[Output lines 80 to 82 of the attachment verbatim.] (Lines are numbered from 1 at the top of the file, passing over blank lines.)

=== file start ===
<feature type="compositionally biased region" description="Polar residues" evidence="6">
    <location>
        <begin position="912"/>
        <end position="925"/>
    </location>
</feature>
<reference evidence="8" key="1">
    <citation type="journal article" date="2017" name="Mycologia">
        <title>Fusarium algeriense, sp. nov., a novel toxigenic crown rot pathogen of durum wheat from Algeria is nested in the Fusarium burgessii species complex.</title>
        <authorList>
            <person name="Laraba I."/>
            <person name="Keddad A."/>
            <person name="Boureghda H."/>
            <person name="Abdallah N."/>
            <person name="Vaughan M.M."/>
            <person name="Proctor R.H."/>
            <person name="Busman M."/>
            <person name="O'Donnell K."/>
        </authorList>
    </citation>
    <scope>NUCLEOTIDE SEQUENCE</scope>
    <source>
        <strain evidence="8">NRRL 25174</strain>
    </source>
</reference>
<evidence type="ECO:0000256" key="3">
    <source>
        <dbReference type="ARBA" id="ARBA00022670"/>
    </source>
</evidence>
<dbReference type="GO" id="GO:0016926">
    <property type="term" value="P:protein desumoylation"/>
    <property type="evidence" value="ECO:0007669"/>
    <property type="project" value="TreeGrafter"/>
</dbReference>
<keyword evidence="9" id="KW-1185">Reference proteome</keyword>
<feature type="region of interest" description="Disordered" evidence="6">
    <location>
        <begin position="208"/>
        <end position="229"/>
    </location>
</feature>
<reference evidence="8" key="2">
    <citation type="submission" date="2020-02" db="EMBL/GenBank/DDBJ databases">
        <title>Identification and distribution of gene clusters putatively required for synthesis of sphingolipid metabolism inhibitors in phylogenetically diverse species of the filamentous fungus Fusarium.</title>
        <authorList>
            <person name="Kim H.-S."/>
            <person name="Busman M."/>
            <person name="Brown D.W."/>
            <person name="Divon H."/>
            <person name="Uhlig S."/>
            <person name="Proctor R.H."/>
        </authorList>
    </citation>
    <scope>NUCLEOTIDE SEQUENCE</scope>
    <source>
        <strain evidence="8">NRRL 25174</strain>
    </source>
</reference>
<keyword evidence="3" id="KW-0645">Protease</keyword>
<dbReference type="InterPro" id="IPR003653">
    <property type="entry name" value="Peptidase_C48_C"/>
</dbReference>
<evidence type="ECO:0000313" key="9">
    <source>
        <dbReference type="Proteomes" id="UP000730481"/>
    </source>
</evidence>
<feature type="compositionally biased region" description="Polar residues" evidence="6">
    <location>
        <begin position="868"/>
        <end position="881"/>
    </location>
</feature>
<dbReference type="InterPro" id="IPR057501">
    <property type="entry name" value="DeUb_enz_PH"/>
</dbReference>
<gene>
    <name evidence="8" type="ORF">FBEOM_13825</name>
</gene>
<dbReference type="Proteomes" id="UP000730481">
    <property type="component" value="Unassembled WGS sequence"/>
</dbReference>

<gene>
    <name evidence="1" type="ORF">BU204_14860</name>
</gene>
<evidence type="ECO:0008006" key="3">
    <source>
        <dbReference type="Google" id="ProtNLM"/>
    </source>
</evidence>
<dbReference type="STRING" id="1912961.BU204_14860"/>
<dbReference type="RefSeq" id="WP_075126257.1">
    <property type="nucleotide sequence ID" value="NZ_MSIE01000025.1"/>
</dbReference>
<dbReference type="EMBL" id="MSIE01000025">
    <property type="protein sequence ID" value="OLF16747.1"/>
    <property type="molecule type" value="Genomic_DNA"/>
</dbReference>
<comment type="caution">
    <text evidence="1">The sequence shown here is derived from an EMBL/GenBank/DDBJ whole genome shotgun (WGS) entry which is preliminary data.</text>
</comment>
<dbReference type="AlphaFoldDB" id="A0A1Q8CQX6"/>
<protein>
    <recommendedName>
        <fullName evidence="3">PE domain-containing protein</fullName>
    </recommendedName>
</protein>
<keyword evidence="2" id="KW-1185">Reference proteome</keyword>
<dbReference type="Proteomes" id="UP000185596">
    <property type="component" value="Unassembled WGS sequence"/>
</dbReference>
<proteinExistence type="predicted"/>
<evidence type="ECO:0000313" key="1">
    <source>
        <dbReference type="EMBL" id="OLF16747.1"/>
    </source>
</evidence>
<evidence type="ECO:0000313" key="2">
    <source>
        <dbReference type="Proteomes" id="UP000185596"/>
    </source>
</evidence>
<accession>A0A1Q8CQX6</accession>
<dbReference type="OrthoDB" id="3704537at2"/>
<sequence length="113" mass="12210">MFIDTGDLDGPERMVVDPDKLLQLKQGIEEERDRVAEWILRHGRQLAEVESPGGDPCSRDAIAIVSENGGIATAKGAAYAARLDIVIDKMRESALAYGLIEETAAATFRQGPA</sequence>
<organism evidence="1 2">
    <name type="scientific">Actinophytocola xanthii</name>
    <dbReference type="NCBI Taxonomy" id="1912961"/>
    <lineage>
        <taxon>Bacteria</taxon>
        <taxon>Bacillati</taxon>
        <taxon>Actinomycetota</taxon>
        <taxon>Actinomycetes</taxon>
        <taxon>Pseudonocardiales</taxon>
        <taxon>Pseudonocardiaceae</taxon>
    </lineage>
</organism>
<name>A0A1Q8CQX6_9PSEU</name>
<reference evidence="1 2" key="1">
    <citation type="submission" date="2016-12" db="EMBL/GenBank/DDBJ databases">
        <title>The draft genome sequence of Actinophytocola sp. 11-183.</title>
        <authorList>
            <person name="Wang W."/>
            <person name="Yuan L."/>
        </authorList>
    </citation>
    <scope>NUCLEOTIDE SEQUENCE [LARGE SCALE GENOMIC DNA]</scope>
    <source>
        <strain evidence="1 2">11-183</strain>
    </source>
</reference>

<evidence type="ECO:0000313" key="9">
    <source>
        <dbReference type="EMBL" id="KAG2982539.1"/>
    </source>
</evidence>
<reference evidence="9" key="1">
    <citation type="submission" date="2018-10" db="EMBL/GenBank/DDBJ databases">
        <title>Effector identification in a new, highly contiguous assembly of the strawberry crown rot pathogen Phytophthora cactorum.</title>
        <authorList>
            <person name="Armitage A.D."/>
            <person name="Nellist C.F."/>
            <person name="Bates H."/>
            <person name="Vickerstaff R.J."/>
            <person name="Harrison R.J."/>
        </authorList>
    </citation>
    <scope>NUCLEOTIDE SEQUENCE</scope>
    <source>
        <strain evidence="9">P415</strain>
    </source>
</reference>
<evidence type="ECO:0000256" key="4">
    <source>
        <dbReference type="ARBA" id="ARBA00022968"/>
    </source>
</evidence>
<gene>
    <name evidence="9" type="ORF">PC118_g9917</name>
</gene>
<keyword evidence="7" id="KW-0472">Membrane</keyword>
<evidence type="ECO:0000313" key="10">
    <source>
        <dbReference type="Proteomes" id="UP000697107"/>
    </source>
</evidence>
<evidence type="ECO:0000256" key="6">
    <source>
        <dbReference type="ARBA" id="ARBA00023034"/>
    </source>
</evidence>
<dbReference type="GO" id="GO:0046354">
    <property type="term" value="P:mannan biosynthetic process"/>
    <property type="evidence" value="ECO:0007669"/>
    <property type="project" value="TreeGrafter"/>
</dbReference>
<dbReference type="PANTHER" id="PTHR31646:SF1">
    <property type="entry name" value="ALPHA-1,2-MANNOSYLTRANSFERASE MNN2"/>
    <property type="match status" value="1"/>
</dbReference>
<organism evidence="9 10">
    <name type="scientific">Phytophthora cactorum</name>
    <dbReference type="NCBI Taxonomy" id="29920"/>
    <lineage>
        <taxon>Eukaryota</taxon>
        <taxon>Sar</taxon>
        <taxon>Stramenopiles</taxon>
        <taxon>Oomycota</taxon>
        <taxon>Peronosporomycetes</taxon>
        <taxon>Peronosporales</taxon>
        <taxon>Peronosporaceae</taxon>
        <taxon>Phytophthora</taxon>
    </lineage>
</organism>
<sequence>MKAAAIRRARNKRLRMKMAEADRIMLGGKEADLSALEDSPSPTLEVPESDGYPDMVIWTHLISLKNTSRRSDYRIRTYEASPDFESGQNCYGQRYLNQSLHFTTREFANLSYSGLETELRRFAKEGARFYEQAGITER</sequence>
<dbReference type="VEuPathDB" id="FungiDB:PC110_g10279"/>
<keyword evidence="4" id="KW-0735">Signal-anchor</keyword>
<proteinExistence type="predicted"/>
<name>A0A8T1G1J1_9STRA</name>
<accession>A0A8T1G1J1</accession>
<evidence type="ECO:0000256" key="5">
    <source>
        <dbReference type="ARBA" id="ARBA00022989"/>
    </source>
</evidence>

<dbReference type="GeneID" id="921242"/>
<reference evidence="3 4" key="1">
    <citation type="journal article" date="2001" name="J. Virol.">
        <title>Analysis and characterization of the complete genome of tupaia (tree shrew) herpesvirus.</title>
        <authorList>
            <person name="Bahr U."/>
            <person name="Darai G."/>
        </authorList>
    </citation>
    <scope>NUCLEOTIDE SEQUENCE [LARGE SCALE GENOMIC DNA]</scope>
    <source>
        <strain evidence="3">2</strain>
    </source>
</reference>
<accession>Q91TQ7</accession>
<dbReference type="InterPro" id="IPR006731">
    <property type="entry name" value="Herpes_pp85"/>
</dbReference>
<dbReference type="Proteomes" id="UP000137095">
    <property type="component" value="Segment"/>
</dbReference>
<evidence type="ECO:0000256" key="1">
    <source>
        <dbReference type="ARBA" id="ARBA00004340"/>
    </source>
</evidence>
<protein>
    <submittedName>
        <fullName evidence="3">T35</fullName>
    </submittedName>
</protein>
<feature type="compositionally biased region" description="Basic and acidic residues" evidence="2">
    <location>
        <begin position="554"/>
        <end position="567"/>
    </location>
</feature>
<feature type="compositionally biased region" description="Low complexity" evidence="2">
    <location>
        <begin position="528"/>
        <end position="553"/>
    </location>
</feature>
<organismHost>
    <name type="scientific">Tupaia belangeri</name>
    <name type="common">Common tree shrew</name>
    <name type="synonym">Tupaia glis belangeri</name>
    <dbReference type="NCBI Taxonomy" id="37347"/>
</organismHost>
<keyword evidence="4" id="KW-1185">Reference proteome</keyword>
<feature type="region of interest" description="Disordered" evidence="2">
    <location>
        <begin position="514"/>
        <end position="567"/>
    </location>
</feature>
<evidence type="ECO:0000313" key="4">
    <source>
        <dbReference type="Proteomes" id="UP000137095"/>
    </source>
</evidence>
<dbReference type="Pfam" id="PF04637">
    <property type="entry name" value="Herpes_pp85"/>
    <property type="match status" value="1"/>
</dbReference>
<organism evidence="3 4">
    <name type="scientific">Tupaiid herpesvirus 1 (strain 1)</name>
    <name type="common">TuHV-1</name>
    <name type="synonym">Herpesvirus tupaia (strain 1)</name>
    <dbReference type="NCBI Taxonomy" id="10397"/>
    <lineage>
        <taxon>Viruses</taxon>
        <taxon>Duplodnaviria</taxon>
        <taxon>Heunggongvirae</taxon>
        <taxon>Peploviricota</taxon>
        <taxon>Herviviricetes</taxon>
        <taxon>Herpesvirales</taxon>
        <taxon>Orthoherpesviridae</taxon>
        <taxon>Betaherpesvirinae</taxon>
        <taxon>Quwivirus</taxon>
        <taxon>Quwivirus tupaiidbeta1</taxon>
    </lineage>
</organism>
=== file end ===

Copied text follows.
</gene>
<dbReference type="Proteomes" id="UP000730481">
    <property type="component" value="Unassembled WGS sequence"/>